AEP wins award for efforts to make transmission corridors pollinator-friendly
image credit: © American Electric Power
- Oct 28, 2020 3:58 pm GMTOct 28, 2020 12:41 pm GMT
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Proposed transmission projects often garner opposition from environmentalists because of the corridors that must be created for them.
It would seem, therefore, that one way to reduce that opposition is to make the corridors environmentally important.
American Electric Power recently won an award for doing just that.
The North American Pollinator Protection Campaign, which is managed by a San Francisco-based nonprofit called Pollinator Partnership, recently bestowed the 2020 Pollinator Electric Power Award on AEP for its leadership in pollinator-friendly projects.
The Columbus, Ohio-based utility is studying replacing traditional grasses with native vegetation when it does transmission line upgrades to establish and maintain prairie habitat in the lines’ corridors. One of the corridors in which it has done this is pictured above.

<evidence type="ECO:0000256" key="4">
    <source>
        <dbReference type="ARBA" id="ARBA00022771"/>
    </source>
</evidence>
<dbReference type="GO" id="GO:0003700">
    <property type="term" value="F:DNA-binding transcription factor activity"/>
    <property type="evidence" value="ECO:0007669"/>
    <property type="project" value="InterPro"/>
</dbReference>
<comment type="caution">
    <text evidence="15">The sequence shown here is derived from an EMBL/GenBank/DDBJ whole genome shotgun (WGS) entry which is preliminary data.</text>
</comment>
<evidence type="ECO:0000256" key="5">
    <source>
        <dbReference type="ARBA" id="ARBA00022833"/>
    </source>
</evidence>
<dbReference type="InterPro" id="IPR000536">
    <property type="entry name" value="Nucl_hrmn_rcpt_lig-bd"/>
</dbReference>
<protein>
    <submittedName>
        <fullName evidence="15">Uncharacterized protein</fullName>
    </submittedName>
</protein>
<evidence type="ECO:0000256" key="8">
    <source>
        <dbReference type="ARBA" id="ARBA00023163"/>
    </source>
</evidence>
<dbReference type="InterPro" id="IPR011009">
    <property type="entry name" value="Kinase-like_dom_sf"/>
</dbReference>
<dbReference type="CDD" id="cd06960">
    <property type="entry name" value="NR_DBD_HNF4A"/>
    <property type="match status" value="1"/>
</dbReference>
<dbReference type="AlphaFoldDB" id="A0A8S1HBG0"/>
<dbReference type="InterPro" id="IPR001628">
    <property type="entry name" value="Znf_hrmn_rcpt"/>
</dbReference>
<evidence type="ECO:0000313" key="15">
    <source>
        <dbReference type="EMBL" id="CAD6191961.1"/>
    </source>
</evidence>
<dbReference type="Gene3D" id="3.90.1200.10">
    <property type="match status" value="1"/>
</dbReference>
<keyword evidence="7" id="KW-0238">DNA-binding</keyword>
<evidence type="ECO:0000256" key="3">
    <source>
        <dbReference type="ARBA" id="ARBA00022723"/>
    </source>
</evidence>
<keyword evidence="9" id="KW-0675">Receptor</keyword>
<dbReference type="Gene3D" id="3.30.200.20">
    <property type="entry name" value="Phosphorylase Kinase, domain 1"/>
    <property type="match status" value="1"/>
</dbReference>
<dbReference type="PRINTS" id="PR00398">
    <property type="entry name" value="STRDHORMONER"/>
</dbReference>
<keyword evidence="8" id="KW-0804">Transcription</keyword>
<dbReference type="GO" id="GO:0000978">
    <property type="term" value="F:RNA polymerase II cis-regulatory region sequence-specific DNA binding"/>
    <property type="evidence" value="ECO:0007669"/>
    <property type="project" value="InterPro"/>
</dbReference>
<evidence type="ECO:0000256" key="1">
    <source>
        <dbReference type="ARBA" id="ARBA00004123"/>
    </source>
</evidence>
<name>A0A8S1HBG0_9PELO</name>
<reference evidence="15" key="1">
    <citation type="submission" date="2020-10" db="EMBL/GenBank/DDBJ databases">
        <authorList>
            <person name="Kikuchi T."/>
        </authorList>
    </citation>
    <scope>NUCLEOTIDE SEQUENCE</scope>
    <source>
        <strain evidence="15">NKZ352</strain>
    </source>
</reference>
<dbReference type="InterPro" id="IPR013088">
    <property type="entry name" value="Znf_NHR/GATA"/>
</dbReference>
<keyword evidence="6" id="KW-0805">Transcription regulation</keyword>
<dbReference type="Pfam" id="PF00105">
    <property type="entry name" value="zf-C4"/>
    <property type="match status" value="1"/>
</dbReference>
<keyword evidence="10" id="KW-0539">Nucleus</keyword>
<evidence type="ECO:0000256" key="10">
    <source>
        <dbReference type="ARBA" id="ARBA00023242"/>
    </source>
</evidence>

In one major research effort, AEP is collaborating with the nonprofit Dawes Arboretum (near Newark, Ohio) to create a biodiverse prairie habitat along a transmission line right-of-way. The utility says the approach may be a cost-effective way to fulfill its vegetation management requirements while significantly improving the ecological value of the habitat.
In some areas, transmission corridors may not require that kind of effort to be an environmental plus. In an article published a year ago, two University of Connecticut researchers said power line corridors that cut through forests in New England play an ecologically important role in the region by sustaining “native animals and migrating birds and insects including dozens of bees, one of which is so rare it was thought to have been lost decades ago from the United States.”
The article is something Avangrid should consider citing in its struggle to get the New England Clean Energy Connect transmission project built. One reason some environmentalists oppose the project is because it would cut through 53 miles of working forest in western Maine.